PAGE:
How to enable third-party app installation on most Android phones
Most Android devices don't allow the installation of apps from what Google refers to as "unknown sources." Fortunately, it's usually very easy to enable this functionality.
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Antuan Goodwin gained his automotive knowledge the old fashioned way, by turning wrenches in a driveway and picking up speeding tickets. From drivetrain tech and electrification to car audio installs and cabin tech, if it's on wheels, Antuan is knowledgeable.
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Watch this: Install third-party apps on an Android phone
With the arrival of Amazon's App Store, Android users have a new way to get their app and game fix. But while it is--overnight--the best known alternative app store, it's by no means the first. Third-party Android app stores such as AndAppStore, SlideMe, Handango, and GetJar and game developers such as Gameloft have been peddling their wares outside of the Android Market for some time now.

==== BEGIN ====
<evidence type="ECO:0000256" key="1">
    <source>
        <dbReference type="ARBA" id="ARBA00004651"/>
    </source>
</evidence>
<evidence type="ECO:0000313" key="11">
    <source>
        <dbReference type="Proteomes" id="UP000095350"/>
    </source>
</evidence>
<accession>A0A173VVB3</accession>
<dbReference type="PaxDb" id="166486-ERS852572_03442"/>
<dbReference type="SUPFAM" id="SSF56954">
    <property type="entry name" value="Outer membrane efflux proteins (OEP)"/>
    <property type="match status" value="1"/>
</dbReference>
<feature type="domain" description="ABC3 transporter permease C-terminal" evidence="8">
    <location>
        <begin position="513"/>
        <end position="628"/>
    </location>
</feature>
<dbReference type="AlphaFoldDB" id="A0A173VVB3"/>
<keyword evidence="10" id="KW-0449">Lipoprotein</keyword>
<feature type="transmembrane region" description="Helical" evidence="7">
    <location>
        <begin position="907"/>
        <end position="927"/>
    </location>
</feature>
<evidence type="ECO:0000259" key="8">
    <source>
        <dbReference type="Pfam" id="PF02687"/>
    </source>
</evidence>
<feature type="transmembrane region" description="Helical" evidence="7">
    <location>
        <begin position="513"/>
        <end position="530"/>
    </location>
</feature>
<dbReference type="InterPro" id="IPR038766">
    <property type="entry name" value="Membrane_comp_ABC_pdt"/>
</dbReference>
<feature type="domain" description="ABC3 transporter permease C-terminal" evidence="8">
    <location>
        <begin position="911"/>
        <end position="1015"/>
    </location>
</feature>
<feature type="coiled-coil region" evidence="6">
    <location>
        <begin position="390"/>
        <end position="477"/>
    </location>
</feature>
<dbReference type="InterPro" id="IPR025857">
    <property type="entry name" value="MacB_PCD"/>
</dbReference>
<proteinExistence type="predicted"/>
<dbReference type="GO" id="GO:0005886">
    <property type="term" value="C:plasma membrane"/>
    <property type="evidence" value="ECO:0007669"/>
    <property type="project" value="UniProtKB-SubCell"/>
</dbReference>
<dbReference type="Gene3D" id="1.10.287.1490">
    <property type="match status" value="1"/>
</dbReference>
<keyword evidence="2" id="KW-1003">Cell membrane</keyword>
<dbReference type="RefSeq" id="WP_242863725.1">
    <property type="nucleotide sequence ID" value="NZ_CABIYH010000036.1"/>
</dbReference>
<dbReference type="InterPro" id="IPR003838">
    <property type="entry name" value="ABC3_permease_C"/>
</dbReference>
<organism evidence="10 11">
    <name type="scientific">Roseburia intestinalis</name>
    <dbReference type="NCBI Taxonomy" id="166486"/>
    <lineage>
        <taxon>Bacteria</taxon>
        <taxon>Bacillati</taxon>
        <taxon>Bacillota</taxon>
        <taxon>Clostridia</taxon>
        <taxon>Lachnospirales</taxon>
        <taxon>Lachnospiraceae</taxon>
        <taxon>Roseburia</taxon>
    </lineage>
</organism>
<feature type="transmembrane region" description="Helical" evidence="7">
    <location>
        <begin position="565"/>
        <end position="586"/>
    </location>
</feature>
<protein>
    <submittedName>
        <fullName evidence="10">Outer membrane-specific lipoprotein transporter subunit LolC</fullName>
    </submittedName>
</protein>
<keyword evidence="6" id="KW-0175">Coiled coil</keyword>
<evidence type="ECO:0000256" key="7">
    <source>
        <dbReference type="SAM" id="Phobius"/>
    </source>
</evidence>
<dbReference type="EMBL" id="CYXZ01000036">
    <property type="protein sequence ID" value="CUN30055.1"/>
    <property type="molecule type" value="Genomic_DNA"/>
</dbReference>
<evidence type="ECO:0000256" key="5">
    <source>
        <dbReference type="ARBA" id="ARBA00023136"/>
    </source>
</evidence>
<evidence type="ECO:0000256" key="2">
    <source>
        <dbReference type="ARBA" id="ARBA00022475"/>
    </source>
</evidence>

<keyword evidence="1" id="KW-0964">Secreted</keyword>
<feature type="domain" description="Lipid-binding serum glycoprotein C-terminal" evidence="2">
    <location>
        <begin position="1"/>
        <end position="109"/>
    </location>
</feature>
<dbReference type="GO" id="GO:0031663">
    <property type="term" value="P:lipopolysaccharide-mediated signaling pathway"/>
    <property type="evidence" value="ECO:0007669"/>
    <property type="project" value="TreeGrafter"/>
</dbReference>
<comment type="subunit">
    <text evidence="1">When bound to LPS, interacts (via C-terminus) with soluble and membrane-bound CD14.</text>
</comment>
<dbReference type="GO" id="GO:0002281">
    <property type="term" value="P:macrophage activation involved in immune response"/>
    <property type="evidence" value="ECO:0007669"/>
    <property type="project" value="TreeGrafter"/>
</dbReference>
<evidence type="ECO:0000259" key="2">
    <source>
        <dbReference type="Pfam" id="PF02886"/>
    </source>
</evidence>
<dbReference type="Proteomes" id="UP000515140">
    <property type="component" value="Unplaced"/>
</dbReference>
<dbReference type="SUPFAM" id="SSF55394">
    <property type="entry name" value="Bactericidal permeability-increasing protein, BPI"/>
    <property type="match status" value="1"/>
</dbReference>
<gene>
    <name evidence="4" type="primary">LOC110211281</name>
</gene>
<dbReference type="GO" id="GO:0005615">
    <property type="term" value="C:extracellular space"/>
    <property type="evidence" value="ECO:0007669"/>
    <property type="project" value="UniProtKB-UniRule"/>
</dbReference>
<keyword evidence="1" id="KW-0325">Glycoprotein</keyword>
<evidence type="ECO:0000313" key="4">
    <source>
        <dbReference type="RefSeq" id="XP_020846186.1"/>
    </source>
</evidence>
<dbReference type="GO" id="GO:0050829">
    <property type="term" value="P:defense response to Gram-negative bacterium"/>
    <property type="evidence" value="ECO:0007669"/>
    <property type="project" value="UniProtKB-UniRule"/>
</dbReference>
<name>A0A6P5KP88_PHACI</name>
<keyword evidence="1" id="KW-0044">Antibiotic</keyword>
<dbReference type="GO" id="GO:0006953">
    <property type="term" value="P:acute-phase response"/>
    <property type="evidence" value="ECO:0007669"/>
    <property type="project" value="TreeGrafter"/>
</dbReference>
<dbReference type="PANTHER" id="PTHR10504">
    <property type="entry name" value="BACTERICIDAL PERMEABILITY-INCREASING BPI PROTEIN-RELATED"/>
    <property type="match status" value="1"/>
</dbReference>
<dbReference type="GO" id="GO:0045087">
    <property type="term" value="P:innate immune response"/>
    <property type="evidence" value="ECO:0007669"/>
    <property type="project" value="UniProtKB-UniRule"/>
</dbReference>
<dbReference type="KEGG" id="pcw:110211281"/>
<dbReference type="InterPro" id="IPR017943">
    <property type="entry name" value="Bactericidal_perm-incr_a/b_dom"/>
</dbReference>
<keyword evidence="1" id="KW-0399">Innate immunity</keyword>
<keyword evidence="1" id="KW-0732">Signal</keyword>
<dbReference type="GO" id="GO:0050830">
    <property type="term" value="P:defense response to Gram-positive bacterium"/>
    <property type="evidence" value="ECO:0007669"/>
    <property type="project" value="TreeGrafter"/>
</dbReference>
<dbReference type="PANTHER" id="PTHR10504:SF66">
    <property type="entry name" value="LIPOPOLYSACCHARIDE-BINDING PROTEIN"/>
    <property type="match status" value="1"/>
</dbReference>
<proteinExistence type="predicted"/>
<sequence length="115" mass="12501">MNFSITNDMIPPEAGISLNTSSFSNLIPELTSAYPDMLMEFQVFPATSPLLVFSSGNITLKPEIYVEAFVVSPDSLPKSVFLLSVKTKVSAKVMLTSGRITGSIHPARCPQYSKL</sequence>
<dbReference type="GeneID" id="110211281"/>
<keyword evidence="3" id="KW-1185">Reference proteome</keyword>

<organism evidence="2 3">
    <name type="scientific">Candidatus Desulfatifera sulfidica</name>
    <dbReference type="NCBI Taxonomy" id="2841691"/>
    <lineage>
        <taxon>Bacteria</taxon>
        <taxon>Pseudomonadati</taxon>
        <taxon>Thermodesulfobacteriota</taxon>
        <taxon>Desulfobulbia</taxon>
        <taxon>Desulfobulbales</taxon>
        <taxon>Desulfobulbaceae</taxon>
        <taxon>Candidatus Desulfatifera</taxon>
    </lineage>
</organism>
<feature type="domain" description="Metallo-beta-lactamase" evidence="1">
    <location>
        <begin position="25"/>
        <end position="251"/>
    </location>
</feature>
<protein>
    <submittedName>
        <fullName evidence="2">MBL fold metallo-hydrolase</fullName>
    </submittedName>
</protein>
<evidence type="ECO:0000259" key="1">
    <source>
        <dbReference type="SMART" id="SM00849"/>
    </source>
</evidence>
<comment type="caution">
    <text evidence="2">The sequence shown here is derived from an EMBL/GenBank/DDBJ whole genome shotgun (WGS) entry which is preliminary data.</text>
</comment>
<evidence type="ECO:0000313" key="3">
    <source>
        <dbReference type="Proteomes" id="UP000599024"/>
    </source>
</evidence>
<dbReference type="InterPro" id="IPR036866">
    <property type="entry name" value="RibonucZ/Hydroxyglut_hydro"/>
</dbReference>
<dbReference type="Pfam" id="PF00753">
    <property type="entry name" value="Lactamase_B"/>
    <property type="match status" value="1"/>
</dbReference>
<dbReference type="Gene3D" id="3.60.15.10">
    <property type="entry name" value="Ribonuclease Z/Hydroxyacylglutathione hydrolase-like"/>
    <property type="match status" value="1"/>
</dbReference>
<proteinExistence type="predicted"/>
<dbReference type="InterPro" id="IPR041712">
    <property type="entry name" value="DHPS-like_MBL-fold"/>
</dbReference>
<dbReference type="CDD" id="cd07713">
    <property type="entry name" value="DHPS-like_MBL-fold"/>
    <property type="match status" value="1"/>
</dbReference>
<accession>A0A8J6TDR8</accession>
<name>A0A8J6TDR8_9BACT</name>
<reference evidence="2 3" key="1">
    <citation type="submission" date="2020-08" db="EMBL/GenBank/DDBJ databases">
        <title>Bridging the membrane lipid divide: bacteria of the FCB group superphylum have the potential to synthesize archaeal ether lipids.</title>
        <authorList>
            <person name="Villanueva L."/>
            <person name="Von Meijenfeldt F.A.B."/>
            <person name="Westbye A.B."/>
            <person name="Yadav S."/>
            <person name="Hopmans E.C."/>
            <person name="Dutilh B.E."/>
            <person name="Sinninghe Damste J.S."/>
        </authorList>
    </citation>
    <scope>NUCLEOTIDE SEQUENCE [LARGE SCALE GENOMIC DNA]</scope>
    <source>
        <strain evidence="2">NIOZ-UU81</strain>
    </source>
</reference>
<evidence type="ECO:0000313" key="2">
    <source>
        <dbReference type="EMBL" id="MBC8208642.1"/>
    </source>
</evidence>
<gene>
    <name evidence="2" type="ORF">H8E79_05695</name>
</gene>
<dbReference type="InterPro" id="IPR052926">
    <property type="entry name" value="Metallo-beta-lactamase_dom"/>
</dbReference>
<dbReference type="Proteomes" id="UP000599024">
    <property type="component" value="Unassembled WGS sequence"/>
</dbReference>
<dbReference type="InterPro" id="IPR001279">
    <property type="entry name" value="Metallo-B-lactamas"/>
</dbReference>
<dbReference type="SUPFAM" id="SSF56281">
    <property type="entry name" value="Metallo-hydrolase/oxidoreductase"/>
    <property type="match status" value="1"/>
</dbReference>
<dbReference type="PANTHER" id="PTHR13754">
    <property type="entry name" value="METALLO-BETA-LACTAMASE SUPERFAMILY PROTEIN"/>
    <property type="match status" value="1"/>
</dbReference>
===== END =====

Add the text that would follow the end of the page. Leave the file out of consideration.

Additionally, smaller developers often offer alpha or beta versions of upcoming apps, while hackers and enthusiasts will sometimes make useful applets available to the Android community on forums and blogs. There are plenty of places to get your app fix outside of the official Android Market, but there's just one hoop you'll have to jump through first. Most Android devices don't allow the installation of apps from what Google refers to as "unknown sources."
Fortunately, it's usually very easy to enable this functionality. We outline the process in the video above, but here's the abridged version:
Simply pop over to your phone's Settings menu (usually found by hitting the menu button from the home screen) and tap the option for Applications.
You should see an option that says "Unknown sources." Fill the check box next to it, then click OK on the resulting popup alert.
You should now be able to install apps that you download from the Amazon App Store, from your alternative app store of choice, or from your favorite Android enthusiast forum. Amazon should handle the installation automatically, but from other sources you may have to download and launch the app's Android Package (APK) file yourself.
Unfortunately, not all Android devices will offer this option. Most notoriously, devices offered by wireless carrier AT&T have locked users out of enabling unknown sources. You can get around this restriction by rooting your phone, but that's the subject of another How to.